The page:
The Master Communicator
By Greg Laurie
“And the common people heard Him gladly”
Sometimes I get letters from children who watch Harvest at Home. I’m so glad when I get letters like that because I want kids to understand the gospel too. They may not understand everything
that I’m saying, but they might hear a joke or illustration that resonates with them.
As we’re sharing the gospel, we want to connect with people and bring the Good News to them in an understandable way. That means
avoiding what I call Christianese, the verbiage we use that doesn’t make sense to nonbelievers.
Jesus was the master communicator. Yes, He was God walking among us. And yes, He was the Savior of the world, the Messiah.
But He also was the greatest evangelist of all time. He modeled how to engage people with the message of the gospel.
The Bible says of Jesus, “And the common people heard Him gladly” (Mark 12:37 NKJV). This simply
means that Jesus never spoke over anyone's head. When He communicated, people understood Him.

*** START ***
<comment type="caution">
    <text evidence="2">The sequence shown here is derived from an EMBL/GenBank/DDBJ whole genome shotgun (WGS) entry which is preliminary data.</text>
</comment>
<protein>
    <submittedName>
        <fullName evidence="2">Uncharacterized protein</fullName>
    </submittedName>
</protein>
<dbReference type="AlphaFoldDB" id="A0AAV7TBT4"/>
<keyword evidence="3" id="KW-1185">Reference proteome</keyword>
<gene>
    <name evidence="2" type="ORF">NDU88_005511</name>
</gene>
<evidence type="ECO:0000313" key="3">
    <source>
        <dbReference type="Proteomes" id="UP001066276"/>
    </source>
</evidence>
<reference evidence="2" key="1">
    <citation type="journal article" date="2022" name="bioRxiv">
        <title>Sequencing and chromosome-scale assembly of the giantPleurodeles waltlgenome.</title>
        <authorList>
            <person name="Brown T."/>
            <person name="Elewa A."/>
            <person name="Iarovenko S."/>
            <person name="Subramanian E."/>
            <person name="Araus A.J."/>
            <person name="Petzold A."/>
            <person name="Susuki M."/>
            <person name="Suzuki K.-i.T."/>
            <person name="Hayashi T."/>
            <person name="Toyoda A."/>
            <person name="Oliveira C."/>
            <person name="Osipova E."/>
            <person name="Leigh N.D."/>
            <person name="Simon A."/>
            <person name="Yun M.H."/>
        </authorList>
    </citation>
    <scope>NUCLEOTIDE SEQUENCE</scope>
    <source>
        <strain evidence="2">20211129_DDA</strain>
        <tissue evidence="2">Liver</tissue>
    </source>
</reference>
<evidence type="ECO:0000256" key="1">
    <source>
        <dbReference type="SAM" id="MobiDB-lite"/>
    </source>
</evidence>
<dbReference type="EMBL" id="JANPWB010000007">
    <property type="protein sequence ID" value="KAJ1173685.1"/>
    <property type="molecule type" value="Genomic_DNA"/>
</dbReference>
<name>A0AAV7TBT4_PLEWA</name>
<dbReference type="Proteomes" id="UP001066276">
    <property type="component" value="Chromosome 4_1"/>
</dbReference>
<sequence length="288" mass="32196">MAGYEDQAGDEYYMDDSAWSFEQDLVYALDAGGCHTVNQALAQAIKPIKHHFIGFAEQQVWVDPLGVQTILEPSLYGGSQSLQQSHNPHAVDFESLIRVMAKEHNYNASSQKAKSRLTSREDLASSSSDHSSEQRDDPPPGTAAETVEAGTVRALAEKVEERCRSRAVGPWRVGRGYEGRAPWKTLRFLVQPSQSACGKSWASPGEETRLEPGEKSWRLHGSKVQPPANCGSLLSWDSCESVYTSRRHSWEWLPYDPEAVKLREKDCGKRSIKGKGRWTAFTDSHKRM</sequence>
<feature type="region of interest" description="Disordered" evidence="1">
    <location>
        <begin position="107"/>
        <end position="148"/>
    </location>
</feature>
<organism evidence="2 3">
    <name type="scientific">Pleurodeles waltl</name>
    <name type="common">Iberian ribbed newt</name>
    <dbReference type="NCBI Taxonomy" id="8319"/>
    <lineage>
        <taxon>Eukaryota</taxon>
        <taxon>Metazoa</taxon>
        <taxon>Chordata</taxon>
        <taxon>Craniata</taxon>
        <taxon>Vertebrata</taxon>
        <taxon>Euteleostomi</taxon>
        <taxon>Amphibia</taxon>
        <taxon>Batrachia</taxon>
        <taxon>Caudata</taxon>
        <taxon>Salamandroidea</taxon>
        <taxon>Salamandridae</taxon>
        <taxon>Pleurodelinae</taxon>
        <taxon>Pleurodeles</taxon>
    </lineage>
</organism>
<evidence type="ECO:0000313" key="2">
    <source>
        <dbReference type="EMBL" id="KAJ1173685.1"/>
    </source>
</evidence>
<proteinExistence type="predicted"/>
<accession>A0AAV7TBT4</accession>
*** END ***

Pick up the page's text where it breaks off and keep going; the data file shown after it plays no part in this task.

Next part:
We, too, need to communicate the Good News of Jesus Christ in a language that people understand. Sometimes we take that which is
so incredible and beautiful and make it unnecessarily complex. Even worse, we make it boring.
We need to connect with the people we are talking to and remember the objective is not to win the debate but to win the soul.
You might be surprised to hear this from a preacher, but everything doesn’t have to be a sermon. Sometimes we just need to be a friend and make that initial connection. And sometimes we need to discover something called tact, the
intuitive knowledge of saying the right thing at the right time.
Howard W. Newton said, “Tact is the knack of making a point without making an enemy.” If we want to evangelize Jesus-style, then we need to do the